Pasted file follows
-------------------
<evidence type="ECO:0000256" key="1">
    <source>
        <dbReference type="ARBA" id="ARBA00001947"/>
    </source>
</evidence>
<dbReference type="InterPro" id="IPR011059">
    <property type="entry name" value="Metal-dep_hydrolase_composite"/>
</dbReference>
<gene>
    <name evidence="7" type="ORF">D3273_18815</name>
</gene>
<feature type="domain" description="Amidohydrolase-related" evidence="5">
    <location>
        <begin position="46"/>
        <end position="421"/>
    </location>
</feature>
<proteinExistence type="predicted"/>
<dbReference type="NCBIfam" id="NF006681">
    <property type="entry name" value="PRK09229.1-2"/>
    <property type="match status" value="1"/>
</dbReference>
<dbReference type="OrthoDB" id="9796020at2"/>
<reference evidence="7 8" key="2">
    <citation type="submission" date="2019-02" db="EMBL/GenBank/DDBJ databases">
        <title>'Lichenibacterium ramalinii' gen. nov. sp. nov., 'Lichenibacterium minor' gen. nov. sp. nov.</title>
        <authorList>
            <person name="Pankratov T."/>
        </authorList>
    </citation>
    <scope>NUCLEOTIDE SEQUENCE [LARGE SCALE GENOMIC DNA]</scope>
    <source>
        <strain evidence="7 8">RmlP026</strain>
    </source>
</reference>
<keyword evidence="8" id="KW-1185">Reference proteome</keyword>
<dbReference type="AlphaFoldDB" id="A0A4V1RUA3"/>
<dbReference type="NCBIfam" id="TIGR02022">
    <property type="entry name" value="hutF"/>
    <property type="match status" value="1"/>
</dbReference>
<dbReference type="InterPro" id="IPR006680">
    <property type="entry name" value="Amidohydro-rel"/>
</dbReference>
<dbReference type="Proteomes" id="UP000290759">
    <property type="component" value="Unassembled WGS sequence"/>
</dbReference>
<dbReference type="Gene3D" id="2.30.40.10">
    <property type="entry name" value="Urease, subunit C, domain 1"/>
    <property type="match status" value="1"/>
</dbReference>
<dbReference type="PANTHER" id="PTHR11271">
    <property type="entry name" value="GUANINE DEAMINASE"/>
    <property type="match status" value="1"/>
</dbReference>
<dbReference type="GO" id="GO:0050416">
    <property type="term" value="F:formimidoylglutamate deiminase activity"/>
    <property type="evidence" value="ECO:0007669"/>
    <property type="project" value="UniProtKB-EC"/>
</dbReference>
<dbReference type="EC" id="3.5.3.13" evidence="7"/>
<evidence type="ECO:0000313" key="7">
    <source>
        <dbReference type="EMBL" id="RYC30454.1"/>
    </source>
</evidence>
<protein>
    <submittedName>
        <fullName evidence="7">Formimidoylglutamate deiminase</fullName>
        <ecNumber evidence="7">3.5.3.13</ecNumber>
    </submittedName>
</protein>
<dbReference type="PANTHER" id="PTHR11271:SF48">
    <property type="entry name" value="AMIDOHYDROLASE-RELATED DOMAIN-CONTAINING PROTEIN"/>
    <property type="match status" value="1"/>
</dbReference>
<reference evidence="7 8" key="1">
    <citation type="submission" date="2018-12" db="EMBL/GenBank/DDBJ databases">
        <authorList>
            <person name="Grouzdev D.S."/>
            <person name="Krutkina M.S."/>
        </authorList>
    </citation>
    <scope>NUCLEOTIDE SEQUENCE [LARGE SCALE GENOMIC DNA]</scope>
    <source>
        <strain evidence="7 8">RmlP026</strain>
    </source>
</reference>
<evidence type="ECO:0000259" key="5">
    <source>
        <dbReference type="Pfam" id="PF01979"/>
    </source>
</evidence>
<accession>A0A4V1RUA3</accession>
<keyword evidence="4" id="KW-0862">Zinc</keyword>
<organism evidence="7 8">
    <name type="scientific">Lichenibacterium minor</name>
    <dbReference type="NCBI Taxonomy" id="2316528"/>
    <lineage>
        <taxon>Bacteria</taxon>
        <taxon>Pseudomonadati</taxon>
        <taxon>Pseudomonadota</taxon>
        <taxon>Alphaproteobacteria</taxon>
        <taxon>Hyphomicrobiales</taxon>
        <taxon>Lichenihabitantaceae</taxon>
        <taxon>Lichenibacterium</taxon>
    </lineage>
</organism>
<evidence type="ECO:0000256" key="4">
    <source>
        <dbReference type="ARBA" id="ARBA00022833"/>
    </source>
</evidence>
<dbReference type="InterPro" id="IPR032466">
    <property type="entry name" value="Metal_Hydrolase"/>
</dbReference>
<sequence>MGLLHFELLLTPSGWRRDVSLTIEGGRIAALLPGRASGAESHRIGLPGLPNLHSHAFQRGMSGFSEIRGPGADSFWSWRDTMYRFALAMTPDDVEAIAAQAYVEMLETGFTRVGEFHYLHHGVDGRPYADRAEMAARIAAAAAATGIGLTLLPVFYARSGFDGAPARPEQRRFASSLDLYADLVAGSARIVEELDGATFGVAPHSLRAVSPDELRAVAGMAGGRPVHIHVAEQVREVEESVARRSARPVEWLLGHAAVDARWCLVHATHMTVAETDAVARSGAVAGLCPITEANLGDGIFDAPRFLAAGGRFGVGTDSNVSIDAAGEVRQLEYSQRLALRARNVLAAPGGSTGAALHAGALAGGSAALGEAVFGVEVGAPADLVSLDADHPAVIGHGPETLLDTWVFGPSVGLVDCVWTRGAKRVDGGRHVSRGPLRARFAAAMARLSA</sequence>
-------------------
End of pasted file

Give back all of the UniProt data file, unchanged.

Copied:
<evidence type="ECO:0000256" key="1">
    <source>
        <dbReference type="ARBA" id="ARBA00001947"/>
    </source>
</evidence>
<dbReference type="InterPro" id="IPR011059">
    <property type="entry name" value="Metal-dep_hydrolase_composite"/>
</dbReference>
<gene>
    <name evidence="7" type="ORF">D3273_18815</name>
</gene>
<feature type="domain" description="Amidohydrolase-related" evidence="5">
    <location>
        <begin position="46"/>
        <end position="421"/>
    </location>
</feature>
<proteinExistence type="predicted"/>
<dbReference type="NCBIfam" id="NF006681">
    <property type="entry name" value="PRK09229.1-2"/>
    <property type="match status" value="1"/>
</dbReference>
<dbReference type="OrthoDB" id="9796020at2"/>
<reference evidence="7 8" key="2">
    <citation type="submission" date="2019-02" db="EMBL/GenBank/DDBJ databases">
        <title>'Lichenibacterium ramalinii' gen. nov. sp. nov., 'Lichenibacterium minor' gen. nov. sp. nov.</title>
        <authorList>
            <person name="Pankratov T."/>
        </authorList>
    </citation>
    <scope>NUCLEOTIDE SEQUENCE [LARGE SCALE GENOMIC DNA]</scope>
    <source>
        <strain evidence="7 8">RmlP026</strain>
    </source>
</reference>
<keyword evidence="8" id="KW-1185">Reference proteome</keyword>
<dbReference type="AlphaFoldDB" id="A0A4V1RUA3"/>
<dbReference type="NCBIfam" id="TIGR02022">
    <property type="entry name" value="hutF"/>
    <property type="match status" value="1"/>
</dbReference>
<dbReference type="InterPro" id="IPR006680">
    <property type="entry name" value="Amidohydro-rel"/>
</dbReference>
<dbReference type="Proteomes" id="UP000290759">
    <property type="component" value="Unassembled WGS sequence"/>
</dbReference>
<dbReference type="Gene3D" id="2.30.40.10">
    <property type="entry name" value="Urease, subunit C, domain 1"/>
    <property type="match status" value="1"/>
</dbReference>
<dbReference type="PANTHER" id="PTHR11271">
    <property type="entry name" value="GUANINE DEAMINASE"/>
    <property type="match status" value="1"/>
</dbReference>
<dbReference type="GO" id="GO:0050416">
    <property type="term" value="F:formimidoylglutamate deiminase activity"/>
    <property type="evidence" value="ECO:0007669"/>
    <property type="project" value="UniProtKB-EC"/>
</dbReference>
<dbReference type="EC" id="3.5.3.13" evidence="7"/>
<evidence type="ECO:0000313" key="7">
    <source>
        <dbReference type="EMBL" id="RYC30454.1"/>
    </source>
</evidence>
<protein>
    <submittedName>
        <fullName evidence="7">Formimidoylglutamate deiminase</fullName>
        <ecNumber evidence="7">3.5.3.13</ecNumber>
    </submittedName>
</protein>
<dbReference type="PANTHER" id="PTHR11271:SF48">
    <property type="entry name" value="AMIDOHYDROLASE-RELATED DOMAIN-CONTAINING PROTEIN"/>
    <property type="match status" value="1"/>
</dbReference>
<reference evidence="7 8" key="1">
    <citation type="submission" date="2018-12" db="EMBL/GenBank/DDBJ databases">
        <authorList>
            <person name="Grouzdev D.S."/>
            <person name="Krutkina M.S."/>
        </authorList>
    </citation>
    <scope>NUCLEOTIDE SEQUENCE [LARGE SCALE GENOMIC DNA]</scope>
    <source>
        <strain evidence="7 8">RmlP026</strain>
    </source>
</reference>
<evidence type="ECO:0000259" key="5">
    <source>
        <dbReference type="Pfam" id="PF01979"/>
    </source>
</evidence>
<accession>A0A4V1RUA3</accession>
<keyword evidence="4" id="KW-0862">Zinc</keyword>
<organism evidence="7 8">
    <name type="scientific">Lichenibacterium minor</name>
    <dbReference type="NCBI Taxonomy" id="2316528"/>
    <lineage>
        <taxon>Bacteria</taxon>
        <taxon>Pseudomonadati</taxon>
        <taxon>Pseudomonadota</taxon>
        <taxon>Alphaproteobacteria</taxon>
        <taxon>Hyphomicrobiales</taxon>
        <taxon>Lichenihabitantaceae</taxon>
        <taxon>Lichenibacterium</taxon>
    </lineage>
</organism>
<evidence type="ECO:0000256" key="4">
    <source>
        <dbReference type="ARBA" id="ARBA00022833"/>
    </source>
</evidence>
<dbReference type="InterPro" id="IPR032466">
    <property type="entry name" value="Metal_Hydrolase"/>
</dbReference>
<sequence>MGLLHFELLLTPSGWRRDVSLTIEGGRIAALLPGRASGAESHRIGLPGLPNLHSHAFQRGMSGFSEIRGPGADSFWSWRDTMYRFALAMTPDDVEAIAAQAYVEMLETGFTRVGEFHYLHHGVDGRPYADRAEMAARIAAAAAATGIGLTLLPVFYARSGFDGAPARPEQRRFASSLDLYADLVAGSARIVEELDGATFGVAPHSLRAVSPDELRAVAGMAGGRPVHIHVAEQVREVEESVARRSARPVEWLLGHAAVDARWCLVHATHMTVAETDAVARSGAVAGLCPITEANLGDGIFDAPRFLAAGGRFGVGTDSNVSIDAAGEVRQLEYSQRLALRARNVLAAPGGSTGAALHAGALAGGSAALGEAVFGVEVGAPADLVSLDADHPAVIGHGPETLLDTWVFGPSVGLVDCVWTRGAKRVDGGRHVSRGPLRARFAAAMARLSA</sequence>